the chemistry
of renewable energy

Solar Energy | PCET | Tumor Profiling | Spin Frustration

Solar Energy Conversion

Solar fuel reactions require the coupling of multielectron processes to protons, and they are energetically uphill, thus requiring a light input. The Nocera group has pioneered each of these areas of science. Examples of multielectron photoreactions originate from the research group with the generalization of the concept of the multielectron excited state, most prominent of which has a parentage of two-electron mixed-valency. The Nocera group has also created the field of proton-coupled electron transfer (PCET) at a mechanistic level by timing the electron and proton with ultrafast lasers. With the frameworks of multielectron chemistry and PCET in place, the Nocera group has created the first HX (X = halide) splitting photocatalysts to produce hydrogen from homogeneous solution. The group has also created new H2O splitting catalysts. As has been widely discussed, the production of oxygen from water has been the primary barrier to efficient water splitting. The Nocera group has overcome this challenge with the discovery of cobalt and nickel catalysts that duplicate the solar fuels process of photosynthesis outside of the leaf - an artificial photosynthesis. Like the oxygen evolving catalyst (OEC) of photosynthesis, the new catalysts in the Nocera labs self assemble from water to form a partial cubane structure, they are self-healing and they split water to hydrogen and oxygen using light from neutral water, at atmospheric pressure and room temperature. The catalyst operates at 100 mA/cm2 at 76% efficiency. Moreover it can operate out of any water source including the Charles River in front of MIT. Finally, the ability to split neutral water has led to the discovery on an inexpensive H2 producing catalyst that operates at 1000 mA/cm2 at 35 mV overpotential. These catalyst discoveries have enabled the construction of inexpensive water splitting devices that may be coupled to either a photovoltaic panel or coupled directly to the surface of a semiconducting substrate (thus eliminating the module costs associate with a photovoltaic panel). This science discovery sets a course for the large scale deployment of solar energy by providing a mechanism for its storage as a fuel, especially for those in the non-legacy world.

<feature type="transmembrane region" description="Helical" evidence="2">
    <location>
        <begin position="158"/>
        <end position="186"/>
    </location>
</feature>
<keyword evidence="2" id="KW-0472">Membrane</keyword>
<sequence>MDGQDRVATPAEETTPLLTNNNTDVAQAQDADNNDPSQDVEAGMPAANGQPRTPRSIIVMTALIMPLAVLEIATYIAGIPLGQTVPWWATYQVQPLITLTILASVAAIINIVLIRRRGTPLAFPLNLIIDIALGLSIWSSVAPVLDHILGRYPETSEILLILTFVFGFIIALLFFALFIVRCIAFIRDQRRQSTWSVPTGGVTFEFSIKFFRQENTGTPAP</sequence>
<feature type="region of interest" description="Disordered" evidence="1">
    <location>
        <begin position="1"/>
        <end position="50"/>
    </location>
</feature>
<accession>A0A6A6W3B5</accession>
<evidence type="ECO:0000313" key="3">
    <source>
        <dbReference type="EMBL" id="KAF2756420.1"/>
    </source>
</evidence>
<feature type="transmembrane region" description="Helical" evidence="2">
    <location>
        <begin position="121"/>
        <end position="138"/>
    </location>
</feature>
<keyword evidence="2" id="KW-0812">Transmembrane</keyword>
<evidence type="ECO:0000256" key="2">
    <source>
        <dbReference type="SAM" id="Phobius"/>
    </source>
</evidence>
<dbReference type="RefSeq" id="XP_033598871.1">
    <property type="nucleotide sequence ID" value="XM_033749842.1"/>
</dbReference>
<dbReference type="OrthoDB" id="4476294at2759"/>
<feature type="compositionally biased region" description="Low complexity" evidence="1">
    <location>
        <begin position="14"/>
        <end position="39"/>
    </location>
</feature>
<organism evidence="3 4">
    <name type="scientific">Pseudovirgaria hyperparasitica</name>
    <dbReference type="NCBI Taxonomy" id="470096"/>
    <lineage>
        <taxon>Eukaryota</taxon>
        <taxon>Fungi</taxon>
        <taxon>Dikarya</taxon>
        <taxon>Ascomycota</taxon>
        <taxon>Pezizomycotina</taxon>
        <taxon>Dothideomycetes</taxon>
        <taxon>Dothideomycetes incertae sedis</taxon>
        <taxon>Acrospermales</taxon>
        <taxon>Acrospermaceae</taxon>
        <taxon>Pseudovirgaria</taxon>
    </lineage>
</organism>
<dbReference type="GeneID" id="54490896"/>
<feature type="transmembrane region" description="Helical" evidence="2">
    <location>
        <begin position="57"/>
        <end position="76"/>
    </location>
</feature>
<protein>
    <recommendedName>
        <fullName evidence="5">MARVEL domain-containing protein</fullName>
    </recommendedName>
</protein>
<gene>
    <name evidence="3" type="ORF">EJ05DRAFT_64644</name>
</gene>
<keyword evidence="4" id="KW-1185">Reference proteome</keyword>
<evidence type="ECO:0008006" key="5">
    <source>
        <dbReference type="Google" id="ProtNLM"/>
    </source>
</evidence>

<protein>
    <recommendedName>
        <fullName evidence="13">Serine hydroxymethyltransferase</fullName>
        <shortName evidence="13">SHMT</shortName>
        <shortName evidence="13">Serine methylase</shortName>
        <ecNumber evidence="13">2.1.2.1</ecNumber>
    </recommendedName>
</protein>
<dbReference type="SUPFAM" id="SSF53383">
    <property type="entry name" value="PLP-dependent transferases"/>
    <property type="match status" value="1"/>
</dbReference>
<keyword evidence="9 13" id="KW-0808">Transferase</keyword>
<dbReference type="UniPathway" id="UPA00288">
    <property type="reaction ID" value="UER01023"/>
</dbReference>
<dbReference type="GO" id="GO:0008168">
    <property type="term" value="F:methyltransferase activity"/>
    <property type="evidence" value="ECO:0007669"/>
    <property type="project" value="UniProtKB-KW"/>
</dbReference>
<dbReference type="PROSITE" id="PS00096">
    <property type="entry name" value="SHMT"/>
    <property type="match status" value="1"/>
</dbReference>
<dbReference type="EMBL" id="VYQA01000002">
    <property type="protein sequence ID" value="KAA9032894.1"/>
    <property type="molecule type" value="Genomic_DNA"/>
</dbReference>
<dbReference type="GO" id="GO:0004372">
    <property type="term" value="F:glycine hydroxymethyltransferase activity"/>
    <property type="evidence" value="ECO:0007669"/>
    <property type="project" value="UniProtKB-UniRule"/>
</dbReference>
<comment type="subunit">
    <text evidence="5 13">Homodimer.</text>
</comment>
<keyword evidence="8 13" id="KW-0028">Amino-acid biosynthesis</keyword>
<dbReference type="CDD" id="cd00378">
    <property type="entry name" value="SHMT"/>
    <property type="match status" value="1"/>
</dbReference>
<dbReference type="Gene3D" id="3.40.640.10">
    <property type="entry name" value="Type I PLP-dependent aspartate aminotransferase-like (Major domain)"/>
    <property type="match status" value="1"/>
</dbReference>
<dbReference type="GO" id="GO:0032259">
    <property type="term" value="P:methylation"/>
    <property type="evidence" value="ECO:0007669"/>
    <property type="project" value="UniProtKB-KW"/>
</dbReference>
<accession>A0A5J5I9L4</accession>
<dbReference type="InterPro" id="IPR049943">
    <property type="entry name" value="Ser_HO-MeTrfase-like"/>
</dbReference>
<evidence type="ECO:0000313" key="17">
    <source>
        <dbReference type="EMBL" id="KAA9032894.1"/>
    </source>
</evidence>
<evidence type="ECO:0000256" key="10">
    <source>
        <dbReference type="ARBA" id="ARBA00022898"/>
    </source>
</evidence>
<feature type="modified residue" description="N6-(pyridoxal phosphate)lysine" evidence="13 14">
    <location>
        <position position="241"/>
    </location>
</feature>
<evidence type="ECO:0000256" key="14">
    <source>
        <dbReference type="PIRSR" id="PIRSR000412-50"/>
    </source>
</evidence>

Recent Publications

MIT | MIT Chemistry
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